Go deep into the Amazon, visit the Galápagos Islands, explore tropical ecosystems, and conduct biological fieldwork in one of the world’s most biodiverse countries.
Sage Fox, a junior at Oregon State University studying Fisheries and Wildlife joined SIT Study Abroad's Ecuador: Comparative Ecology and Conservation program this past fall.
A talented photographer, Sage recently shared a sneak peek into his life-changing semester with SIT Study Abroad.
"I have always been enthralled with nature, and I wanted to go to Ecuador ever since learning about its incredible biodiversity years ago. I was amazed to learn that the same country that harbors the Galápagos and the Amazon also has some of the highest volcanoes in the world."
Among the highlights of SIT's Ecuador: Comparative Ecology and Conservation program are the guided wildlife excursions to the Amazon Tropical Rain Forest, the Cloud Forest, the high altitude páramo, and the Galápagos Islands. These experiences allow SIT students to live like biologists, as they snorkel in the Galápagos and go on birdwatching walks in the Amazon rainforest.
"It is impossible to choose the most memorable moment of the trip — there were so many, and all so different. One highlight was a night spent surveying frogs in the Tiputini Research Station. My friend Gemma and I were out with a guide on the trails looking for frogs, and we found seven different species out of eight individuals."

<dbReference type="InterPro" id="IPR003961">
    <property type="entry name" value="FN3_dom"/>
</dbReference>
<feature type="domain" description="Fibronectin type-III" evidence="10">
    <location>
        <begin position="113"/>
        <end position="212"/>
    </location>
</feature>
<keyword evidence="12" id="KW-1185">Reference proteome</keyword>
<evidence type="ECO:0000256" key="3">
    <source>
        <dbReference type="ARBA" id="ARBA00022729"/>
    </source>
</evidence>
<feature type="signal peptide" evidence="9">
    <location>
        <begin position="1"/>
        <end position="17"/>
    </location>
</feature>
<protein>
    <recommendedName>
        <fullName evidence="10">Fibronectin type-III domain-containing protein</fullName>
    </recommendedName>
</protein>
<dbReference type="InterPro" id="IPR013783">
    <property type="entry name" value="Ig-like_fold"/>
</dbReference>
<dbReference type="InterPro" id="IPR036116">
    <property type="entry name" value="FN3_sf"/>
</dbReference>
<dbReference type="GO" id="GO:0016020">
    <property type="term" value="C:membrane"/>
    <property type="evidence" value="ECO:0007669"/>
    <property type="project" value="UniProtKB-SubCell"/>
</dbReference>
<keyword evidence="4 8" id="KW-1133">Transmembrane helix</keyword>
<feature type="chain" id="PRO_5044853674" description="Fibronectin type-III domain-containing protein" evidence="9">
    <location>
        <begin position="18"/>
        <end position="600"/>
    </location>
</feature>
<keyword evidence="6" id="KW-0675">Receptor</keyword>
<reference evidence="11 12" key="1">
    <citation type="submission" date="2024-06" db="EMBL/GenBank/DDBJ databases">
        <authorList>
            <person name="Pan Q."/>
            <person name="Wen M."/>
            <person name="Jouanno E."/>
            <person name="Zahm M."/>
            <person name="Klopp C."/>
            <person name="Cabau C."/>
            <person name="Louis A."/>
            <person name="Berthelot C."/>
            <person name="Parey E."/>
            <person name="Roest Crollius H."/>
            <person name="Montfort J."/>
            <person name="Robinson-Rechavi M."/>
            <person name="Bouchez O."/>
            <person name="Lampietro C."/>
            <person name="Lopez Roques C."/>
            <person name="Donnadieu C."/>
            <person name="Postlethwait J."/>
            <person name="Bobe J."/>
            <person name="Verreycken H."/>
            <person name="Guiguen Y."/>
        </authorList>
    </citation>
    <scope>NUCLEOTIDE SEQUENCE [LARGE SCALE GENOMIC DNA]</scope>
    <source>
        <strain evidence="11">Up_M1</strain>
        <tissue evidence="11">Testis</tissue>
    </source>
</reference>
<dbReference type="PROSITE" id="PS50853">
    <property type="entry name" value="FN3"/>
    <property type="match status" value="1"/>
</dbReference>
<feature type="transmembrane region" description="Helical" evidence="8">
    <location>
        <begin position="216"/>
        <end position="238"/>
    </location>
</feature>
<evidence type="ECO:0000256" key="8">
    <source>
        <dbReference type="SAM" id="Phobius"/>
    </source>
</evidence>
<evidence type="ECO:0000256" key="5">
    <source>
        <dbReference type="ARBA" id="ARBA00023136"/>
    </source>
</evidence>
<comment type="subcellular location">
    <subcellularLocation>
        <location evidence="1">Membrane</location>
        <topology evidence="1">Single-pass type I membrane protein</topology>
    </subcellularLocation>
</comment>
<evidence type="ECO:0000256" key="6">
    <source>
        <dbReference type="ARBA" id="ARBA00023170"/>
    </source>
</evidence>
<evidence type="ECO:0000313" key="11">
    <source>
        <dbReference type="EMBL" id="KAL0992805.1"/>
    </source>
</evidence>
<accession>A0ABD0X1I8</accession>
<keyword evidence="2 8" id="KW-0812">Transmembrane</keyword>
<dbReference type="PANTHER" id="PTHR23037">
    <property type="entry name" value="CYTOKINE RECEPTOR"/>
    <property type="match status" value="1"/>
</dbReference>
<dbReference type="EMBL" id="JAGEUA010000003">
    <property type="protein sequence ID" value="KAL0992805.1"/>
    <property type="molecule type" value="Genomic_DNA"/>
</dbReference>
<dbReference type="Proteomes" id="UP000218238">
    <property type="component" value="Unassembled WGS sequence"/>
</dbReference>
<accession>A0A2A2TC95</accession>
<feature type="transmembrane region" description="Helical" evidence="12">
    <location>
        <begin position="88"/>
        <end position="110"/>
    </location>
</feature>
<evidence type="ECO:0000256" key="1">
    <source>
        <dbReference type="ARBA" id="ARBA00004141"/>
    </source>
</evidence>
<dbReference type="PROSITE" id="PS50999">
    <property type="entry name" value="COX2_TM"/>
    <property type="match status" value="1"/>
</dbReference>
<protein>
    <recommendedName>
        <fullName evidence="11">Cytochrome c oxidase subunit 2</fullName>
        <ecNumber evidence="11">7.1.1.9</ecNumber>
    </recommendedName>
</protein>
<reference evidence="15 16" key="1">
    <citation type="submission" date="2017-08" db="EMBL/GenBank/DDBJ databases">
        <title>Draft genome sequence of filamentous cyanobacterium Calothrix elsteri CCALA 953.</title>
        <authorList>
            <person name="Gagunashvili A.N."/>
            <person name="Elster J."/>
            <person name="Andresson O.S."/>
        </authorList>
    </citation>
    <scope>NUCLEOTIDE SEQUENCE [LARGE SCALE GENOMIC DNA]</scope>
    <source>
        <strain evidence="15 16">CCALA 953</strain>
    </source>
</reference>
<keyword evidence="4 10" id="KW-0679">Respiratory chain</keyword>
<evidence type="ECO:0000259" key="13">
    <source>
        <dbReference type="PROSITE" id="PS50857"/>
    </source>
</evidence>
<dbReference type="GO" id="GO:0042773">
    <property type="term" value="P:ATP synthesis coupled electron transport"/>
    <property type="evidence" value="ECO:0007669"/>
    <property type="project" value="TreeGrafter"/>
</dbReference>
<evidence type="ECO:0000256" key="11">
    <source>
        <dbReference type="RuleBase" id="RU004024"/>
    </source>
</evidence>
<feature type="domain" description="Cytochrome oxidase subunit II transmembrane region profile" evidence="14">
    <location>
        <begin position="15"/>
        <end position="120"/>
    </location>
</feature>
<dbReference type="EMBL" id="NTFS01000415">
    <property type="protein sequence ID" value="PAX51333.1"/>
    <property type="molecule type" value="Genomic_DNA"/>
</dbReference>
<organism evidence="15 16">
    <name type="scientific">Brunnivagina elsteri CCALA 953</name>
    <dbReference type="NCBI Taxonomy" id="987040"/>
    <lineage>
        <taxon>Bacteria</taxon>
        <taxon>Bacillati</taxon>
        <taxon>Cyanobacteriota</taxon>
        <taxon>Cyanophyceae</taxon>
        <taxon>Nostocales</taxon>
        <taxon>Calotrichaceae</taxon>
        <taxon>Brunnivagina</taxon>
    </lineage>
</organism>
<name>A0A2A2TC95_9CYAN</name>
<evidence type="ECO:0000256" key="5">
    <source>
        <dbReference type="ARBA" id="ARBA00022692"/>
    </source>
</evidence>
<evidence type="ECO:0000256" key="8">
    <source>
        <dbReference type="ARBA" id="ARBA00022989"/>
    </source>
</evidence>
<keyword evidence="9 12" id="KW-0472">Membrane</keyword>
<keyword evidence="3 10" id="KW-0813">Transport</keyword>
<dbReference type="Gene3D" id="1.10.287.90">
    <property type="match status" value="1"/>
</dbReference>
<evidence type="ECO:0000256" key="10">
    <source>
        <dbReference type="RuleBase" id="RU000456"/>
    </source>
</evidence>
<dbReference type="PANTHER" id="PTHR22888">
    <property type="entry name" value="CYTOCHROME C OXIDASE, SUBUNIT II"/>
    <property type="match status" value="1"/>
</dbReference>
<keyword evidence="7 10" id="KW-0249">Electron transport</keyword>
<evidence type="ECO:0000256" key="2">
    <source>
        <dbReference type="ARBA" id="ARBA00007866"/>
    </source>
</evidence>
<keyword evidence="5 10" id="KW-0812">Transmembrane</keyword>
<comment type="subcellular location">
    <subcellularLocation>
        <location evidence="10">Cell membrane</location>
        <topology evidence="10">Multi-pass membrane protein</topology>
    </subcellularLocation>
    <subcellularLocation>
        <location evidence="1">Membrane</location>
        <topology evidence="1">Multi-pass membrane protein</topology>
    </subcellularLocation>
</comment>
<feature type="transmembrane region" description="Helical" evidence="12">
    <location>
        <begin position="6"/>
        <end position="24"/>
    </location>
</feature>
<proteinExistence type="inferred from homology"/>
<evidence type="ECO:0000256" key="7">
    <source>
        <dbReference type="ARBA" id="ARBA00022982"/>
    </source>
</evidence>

During the program, students live and study in beautiful Quito, surrounded by mountains called locally “la cara de Dios”—the face of God. While living with a host family, students attend classes, conduct fieldwork, and learn from local professionals in the fields of botany, forestry, entomology, ornithology, ecology, and natural history.
"My homestay experience was exceptional. My host family was very welcoming and they taught me a lot about Ecuadorian culture and cuisine while helping me improve my Spanish skills. My host dad took me for long bike rides to other towns and I really enjoyed hiking Pichincha with my host brother."
"This experience broadened my idea of possible career paths. My time in Ecuador made it even more clear to me that I want to pursue conservation, and also steered me toward conservation policymaking over conservation research. I feel even more urgency in pursuing a career in conservation now, since I realized there is no place on Earth without serious threats to biodiversity and the natural landscape."
"I had an incredible and truly life-changing experience in Ecuador, and I made many great friends. Xavier, Javier, and Diana were the most amazing professors and mentors. I have never seen people more committed to their students and their passion."
Photos provided by SIT Study Abroad's Ecuador: Comparative Ecology and Conservation alumnus Sage Fox.